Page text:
A presentation by Barry Lewis G4SJH, chairman of IARU Region-1 spectrum affairs on the work being done in defending the interests of the Amateur Services in the 1240-1300 MHz band is now available via the IARU website. Work continues to develop the coexistence studies between the amateur services in the 23cm band and the radio navigation satellite services operating across the band. New studies were submitted by France, China and the Russian Federation. The scale of the problem for the amateur services is becoming clear. For example, the studies predict that even a 10W 23cm band station could cause interference to RNSS receivers at up to 30km on the antenna main beam heading. Although the level of amateur activity and the density of users is quite low compared to other more popular bands, the issue remains that from a regulatory perspective as the amateur services are required to not cause harmful interference to RNSS services like the European GALILEO system.
On The Air
The'DXCC Most Wanted' list has been updated on the 28th of June. Topping the list is North Korea in 1st place, unlikely to appear on the air anytime soon. Bouvet Island is in second place and Crozet Island in third place, with both islands to be activated by DXpeditions later this year. Closer to home and with less fanfare, Bo, OZ1DJJ will activate Greenland. He'll be QRV until next weekend as OX3LX from Upernarvik Island, IOTA NA-134. He can be heard on all HF bands, with an extra effort made for 6 and 4 meters. QSL via OZ0J.
The 2022 IRTS VHF/UHF Field Day is still underway until 15:00 local time Sunday. Listeners of this Bulletin on Sunday are encouraged to switch on the vhf gear and give extra points to the field-day stations before the end of the event.
The 13 Colonies special event is running until the 7th of July. There is a lot of CW, phone and data modes activity. For anyone looking for some on-air practice with a simple exchange, mostly with east coast US stations and bonus stations in the UK and France, this is good starting point. www.dxsummit.fi has a list of call-signs and frequencies. also see www.13colonies.us for info.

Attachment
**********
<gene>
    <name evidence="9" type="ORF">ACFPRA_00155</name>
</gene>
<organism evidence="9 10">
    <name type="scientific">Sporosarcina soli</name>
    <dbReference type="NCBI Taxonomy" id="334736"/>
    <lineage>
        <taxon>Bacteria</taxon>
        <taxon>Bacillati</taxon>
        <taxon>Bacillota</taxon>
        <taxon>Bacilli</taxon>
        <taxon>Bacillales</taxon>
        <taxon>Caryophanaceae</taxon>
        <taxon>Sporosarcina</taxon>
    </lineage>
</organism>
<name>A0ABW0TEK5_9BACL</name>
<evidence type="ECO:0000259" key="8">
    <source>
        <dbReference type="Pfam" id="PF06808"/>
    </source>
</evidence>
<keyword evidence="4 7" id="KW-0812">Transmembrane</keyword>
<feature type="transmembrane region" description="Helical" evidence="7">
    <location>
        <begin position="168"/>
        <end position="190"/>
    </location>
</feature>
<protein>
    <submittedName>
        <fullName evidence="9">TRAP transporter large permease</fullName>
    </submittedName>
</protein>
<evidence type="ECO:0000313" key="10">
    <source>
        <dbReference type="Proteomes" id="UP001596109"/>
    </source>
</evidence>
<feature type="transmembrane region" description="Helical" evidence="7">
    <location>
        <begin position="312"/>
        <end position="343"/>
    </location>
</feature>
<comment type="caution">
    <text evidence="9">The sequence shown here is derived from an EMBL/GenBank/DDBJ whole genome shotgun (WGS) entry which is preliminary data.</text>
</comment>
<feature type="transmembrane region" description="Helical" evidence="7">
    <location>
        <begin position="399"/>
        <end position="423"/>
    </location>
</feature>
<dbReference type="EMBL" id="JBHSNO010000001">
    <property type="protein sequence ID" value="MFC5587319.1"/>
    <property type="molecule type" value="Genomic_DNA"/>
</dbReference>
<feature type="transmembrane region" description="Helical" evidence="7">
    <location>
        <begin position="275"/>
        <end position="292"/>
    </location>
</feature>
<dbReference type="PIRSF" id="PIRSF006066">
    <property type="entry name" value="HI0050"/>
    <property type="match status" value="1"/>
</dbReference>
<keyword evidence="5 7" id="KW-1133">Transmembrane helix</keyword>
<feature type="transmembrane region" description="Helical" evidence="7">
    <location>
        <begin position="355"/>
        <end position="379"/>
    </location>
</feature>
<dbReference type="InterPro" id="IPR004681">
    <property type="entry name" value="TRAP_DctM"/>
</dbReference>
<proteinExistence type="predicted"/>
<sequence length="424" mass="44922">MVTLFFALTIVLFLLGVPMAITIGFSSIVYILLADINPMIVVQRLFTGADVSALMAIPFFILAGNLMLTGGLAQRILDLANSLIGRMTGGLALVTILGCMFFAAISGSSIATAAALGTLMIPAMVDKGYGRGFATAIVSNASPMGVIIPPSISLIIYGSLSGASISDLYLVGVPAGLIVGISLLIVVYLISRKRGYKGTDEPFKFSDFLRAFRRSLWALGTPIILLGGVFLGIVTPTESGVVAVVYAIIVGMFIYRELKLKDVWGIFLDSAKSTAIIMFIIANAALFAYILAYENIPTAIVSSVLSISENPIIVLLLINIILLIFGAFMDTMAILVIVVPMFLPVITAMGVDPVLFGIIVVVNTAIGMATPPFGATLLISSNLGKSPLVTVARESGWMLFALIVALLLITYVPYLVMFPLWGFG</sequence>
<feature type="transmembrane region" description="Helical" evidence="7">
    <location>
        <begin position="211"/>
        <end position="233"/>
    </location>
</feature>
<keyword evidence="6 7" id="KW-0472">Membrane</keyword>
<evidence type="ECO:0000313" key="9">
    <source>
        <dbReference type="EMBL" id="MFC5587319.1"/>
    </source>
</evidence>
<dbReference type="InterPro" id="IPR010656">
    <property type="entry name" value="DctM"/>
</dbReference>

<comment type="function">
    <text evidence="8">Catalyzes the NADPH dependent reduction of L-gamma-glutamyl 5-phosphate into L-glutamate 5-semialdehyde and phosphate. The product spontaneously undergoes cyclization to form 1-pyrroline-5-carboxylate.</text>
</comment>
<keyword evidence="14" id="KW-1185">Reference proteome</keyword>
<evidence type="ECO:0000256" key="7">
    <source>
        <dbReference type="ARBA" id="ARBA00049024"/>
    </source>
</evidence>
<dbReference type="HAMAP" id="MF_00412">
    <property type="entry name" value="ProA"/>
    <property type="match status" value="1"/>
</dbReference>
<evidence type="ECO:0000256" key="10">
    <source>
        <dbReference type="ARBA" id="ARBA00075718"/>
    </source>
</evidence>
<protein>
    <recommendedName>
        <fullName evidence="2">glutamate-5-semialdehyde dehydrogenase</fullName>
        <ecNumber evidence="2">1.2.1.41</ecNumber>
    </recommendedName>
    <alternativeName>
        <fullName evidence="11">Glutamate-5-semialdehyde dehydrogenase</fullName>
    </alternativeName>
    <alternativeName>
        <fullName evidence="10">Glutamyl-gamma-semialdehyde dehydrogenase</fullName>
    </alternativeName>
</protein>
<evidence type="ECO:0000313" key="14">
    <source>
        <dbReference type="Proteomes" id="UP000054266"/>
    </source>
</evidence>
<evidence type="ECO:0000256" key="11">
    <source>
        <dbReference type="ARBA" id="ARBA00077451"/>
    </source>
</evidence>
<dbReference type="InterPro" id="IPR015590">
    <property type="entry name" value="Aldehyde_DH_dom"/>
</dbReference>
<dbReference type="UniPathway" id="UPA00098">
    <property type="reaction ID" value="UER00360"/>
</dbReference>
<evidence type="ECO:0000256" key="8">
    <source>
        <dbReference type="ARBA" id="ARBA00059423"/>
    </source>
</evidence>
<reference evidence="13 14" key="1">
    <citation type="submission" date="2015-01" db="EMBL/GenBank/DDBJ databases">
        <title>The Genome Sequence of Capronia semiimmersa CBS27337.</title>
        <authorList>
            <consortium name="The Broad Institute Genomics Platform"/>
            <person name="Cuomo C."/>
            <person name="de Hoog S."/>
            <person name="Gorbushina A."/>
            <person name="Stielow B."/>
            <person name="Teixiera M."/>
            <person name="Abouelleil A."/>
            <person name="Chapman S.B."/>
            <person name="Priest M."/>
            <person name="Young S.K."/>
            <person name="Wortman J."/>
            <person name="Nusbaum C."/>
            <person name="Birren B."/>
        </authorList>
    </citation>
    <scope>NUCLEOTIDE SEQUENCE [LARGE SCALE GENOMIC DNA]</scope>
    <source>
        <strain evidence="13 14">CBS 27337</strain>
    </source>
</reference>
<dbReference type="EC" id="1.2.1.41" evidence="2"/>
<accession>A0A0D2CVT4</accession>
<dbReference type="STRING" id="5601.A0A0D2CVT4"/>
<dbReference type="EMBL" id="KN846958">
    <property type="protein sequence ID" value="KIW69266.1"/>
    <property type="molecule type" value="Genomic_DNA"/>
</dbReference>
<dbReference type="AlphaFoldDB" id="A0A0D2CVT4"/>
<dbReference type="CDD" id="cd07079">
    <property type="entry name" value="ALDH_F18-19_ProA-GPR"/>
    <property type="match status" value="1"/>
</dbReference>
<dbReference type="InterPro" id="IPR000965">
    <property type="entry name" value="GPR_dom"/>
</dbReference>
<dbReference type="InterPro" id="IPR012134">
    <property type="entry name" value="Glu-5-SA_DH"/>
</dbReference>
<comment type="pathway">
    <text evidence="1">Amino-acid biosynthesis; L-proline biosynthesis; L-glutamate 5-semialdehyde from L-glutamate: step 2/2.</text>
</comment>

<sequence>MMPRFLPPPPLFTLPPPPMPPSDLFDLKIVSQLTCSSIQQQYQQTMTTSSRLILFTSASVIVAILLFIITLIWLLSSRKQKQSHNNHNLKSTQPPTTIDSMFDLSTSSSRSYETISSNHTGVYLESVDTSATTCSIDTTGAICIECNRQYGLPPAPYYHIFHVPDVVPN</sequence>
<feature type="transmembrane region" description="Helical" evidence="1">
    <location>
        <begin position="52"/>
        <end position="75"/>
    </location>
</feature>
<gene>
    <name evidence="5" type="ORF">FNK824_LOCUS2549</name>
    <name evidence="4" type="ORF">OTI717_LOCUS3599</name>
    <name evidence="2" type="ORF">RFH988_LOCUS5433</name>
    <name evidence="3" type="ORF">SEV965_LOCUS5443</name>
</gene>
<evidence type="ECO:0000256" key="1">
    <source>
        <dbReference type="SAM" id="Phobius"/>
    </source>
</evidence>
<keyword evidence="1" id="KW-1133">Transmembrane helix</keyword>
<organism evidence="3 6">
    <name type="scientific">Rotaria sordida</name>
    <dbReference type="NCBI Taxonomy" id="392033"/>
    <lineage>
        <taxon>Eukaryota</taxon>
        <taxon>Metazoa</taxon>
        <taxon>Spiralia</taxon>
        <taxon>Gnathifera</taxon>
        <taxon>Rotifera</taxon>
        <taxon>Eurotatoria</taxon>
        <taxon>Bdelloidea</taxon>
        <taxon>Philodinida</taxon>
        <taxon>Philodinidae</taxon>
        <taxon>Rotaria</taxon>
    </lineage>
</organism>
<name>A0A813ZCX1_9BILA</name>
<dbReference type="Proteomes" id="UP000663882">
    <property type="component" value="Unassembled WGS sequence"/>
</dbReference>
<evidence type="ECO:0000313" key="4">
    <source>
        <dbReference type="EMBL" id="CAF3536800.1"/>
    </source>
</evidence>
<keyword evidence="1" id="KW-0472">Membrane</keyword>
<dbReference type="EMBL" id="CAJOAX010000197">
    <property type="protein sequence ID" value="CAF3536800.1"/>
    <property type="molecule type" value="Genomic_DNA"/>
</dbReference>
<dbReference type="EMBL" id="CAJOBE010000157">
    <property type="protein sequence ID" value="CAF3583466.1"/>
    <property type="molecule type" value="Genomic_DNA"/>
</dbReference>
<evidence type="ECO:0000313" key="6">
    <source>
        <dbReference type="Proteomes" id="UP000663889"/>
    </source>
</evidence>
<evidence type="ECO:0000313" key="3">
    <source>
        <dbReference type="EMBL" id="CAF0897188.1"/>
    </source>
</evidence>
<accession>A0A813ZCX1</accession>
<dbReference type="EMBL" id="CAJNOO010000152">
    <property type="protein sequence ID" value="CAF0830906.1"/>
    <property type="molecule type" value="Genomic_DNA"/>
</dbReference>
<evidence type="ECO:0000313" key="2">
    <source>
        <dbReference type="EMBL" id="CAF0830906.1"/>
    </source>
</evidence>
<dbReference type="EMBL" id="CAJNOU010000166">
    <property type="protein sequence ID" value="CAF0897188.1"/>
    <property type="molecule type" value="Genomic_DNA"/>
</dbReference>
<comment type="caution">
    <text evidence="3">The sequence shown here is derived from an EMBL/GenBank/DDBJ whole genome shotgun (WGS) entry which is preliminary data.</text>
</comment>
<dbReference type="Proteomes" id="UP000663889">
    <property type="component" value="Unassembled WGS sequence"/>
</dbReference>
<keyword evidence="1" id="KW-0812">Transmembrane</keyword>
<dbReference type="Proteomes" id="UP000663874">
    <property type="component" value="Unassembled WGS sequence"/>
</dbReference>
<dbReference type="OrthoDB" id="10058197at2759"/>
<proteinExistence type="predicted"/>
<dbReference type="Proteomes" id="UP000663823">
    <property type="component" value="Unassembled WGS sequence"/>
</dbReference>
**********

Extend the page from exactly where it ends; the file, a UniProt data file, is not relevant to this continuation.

There is a steady increase in DX reports for 40Mhz, starting around mid-May with digital mode contacts between Slovenia and South America, and between the USA and Chile. Robbie, EI2IP is reporting remarkable contacts on the 8m band and above, including an SWL report from ZP4KFX in Paraguay on the 40Mhz band.
The Propagation Horoscope
Since the onset of the current solar cycle the European Space Agency's Swarm satellites, which measure the magnetic field around Earth, are sinking toward the atmosphere at a faster rate than during the Solar Minimum, when satellites were descending about two and a half kilometers a year. The sink rate between December and April has increased to a rate of 20 kilometers per year. Our star has woken up, spewing more solar wind and generating more sunspots, solar flares and coronal mass ejections at a growing rate, all causing an upwelling of the atmosphere. That means that the denser air shifts upwards to higher altitudes. Denser air means higher drag for the satellites, especially for orbits of up to around 400 km. This also affects the ionospheric propagation, increasing the number of Sporadic-E events, and it is speculated that this causes the ionospheric mid-summer dip to give a relatively low daytime MUF. Although current observations show that 20m will be open almost around-the-clock, Sporadic E will gift the best DX on the higher bands, especially on 40 to 70 MHz. Brief tropospheric openings on 4 and 2m can be expected for the next few days, but longer opening will not happen until the unsettled weather systems have passed.
That is the news for this week. Items for inclusion in next week’s radio news can be submitted by email to newsteam /at/ irts.ie for automatic forwarding to both the radio and printed news services. The deadline is midnight on Friday.